BOSTON – A path to Massachusetts’ first tribal casino appears to be clearing faster than expected, but a potential lawsuit from an excluded tribe still threatens to complicate or even delay the process.

The Mashpee Wampanoag moved swiftly to take advantage of a provision in the state’s new gaming law that gives a leg up to a federally recognized Indian tribe in gaining the sole southeastern Massachusetts casino license.

The Cape Cod-based tribe acquired an option on land in Taunton, negotiated an agreement with city leaders, and on June 9 received a vote of confidence from residents. A compact with the state is likely to be reached by a July 31 deadline.

By contrast, the Wampanoag Aquinnah has hit nothing but roadblocks in its casino quest.

Voters in Lakeville and Freetown both dealt the tribe resounding defeats in nonbinding votes asking whether they would welcome a casino in their communities. But even more damaging to the Aquinnah’s hopes has been the state’s steadfast refusal to negotiate a compact, a position Massachusetts officials tie to a 1983 land settlement that secured tribal lands on Martha’s Vineyard.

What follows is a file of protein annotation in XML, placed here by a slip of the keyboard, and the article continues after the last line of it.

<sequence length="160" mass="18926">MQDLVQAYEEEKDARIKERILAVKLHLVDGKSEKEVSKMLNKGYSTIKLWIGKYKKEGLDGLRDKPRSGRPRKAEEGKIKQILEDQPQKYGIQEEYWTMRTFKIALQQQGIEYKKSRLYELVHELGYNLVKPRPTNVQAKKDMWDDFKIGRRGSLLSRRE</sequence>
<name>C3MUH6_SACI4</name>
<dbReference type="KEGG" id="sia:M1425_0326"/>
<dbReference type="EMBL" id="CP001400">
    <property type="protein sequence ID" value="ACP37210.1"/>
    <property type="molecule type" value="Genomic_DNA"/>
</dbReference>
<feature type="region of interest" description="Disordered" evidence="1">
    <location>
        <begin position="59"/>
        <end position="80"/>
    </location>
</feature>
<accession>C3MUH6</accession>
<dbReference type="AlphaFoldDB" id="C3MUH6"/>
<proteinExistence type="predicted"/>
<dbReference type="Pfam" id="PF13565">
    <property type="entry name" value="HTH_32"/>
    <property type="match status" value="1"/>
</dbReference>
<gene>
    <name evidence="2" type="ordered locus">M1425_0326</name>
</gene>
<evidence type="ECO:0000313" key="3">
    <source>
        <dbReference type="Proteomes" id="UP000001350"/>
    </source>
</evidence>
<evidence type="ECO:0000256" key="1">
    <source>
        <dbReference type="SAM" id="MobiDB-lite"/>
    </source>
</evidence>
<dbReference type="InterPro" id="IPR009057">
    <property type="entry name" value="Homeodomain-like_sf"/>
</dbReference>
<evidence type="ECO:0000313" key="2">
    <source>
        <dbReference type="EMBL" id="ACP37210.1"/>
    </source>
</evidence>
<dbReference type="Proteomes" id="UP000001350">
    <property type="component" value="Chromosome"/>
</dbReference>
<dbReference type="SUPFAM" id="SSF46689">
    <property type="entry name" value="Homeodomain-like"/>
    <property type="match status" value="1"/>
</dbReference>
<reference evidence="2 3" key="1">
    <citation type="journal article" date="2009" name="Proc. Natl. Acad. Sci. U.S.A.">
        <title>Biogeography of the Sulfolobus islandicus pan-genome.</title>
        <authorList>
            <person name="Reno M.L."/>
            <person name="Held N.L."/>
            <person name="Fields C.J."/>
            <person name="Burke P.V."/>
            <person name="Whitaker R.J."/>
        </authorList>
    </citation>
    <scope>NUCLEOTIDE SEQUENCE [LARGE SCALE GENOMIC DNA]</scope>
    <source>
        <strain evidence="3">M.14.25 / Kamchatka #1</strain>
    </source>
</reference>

The state contends that in agreeing to that settlement, which was later approved by Congress, the Aquinnah ceded future rights to tribal gaming on their lands or any future lands they might acquire.

The Aquinnah strongly dispute that and could pursue a federal lawsuit.

 

“It looked like a good deal at the time, because (the tribe) got land, they got federal money,” said Clyde Barrow, director of the Center for Policy Analysis at the University of Massachusetts-Dartmouth.

“The one catch in all of these land settlement agreements is that it says you will abide by the laws of your state. You are bound by your state; you basically waive your sovereignty,” said Barrow, a specialist on gaming issues.

The settlement made no specific reference to casinos, but said the tribe would be subject to state laws regulating or prohibiting games of chance.

Yet Barrow notes the agreement was signed prior to the 1988 passage of the federal Indian Gaming Act that established a regulatory framework for gambling on tribal lands.

“The issue has always been: Does that federal law override the settlement agreement?” said Barrow, adding the question had yet to be fully tested in the courts.

That could change if the Aquinnah pursue a federal lawsuit. Tribal leaders declined to be interviewed, but issued a statement saying all options would be weighed and “appropriate steps” taken to protect the tribe’s rights.

The tribe says the federal gaming law superseded the 1983 settlement and the Aquinnah had as much right to a gambling facility as the Mashpee Wampanoag.

The state disagrees.